I first want to acknowledge and thank those senators who were fighting for us, the undergraduate students who desperately want our government to be reasonable. There aren’t many of you but you know exactly who you are, so thank you. You’re doing the important work that others were too scared or too inconvenienced to do. You deserve more recognition for refusing to take the easy way out than you’ll ever get. Breathe, fight and repeat, y’all. You can do this.
I can’t say the same for most of MSA — I was personally appalled by how many senators reacted to this controversy. Giving each of them the benefit of the doubt prior to Jan. 27, I hoped they would rally behind legislation that nullified the election or actively move forward with impeachment proceedings. Instead, I got respectability, cowardice and an utter lack of recognition of who these people actually represent. Many of them looked outwardly annoyed that students had chosen to participate in MSA processes and voice their experiences in full senate.
If you claim to represent the study body but are unwilling to listen to student concerns, you do not deserve to be an MSA senator. If you care more about your résumé than the student body, you do not deserve to be an MSA senator. If you are a rule-follower who refuses to recognize and fix a blatantly broken system (aka MSA’s bylaws, constitution and the BEC Handbook), you do not deserve to be an MSA senator. If you don’t fight for justice and inclusion, you do not deserve to be an MSA senator. If you instead choose to stand behind and support corrupt ex-members of student government because it is easier, more convenient and makes your future look oh-so-much-brighter, you do not deserve to be an MSA Senator. If you are reading this and feel even the slightest twinge of guilt, then you’re part of the problem and I’m speaking for many, many students when I say that we are absolutely tired of your lack-luster representation. Do better.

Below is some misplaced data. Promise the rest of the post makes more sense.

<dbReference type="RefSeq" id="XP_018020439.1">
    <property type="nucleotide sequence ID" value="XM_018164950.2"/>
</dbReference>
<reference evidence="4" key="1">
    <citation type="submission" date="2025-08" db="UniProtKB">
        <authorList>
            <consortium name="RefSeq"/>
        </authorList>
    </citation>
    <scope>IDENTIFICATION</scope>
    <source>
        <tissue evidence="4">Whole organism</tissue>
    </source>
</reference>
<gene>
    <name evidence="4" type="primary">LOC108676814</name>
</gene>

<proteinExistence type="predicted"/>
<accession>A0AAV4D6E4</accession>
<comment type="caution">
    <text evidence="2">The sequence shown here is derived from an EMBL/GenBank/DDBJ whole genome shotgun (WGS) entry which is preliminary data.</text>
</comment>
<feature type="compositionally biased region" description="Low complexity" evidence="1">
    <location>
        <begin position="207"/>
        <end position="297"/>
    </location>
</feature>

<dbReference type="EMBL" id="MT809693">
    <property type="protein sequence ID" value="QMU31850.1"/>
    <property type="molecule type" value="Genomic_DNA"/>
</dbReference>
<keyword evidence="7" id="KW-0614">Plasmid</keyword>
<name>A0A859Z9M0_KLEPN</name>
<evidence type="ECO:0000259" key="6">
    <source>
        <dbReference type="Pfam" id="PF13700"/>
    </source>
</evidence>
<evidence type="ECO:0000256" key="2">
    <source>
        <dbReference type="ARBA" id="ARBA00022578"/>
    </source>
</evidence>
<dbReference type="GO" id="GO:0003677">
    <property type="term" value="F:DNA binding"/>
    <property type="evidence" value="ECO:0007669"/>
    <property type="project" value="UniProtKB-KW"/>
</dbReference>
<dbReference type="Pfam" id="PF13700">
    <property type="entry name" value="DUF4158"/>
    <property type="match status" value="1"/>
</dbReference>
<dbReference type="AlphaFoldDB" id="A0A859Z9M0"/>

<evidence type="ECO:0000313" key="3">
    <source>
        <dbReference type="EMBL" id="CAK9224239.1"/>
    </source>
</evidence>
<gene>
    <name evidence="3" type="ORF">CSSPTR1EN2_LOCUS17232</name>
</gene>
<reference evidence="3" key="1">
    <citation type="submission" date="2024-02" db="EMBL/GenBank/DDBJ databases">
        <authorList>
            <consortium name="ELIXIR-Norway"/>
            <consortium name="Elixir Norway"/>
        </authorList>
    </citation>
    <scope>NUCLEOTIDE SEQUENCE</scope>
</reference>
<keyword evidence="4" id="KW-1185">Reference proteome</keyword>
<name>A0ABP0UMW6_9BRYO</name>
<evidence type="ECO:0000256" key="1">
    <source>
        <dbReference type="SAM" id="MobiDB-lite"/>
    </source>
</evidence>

I don’t care about your guilt, I don’t care about your involvement; I care that you’re a decent person who genuinely cares for the student body and its best interests. Voting for convenience was not what was best for the student body on Jan. 27, but many of you unfortunately forgot that. Many of you proved that you don’t deserve your senate seat. Many of you think that eyes are no longer focused on you because this was all about Gomez and Hanner, who already resigned, so why would you be in the spotlight? It should just take time for the student body to stop caring so that MSA can lean back and have carte blanche again, right?
If you think this, you’re painfully incorrect. Angry and informed Mizzou students are here to stay. If you want to improve the system, take a seat and get comfortable, because there’s a lot of work ahead of you. All eyes are on you, MSA. Do better.
Hannah Feagan, Student Activist firstname.lastname@example.org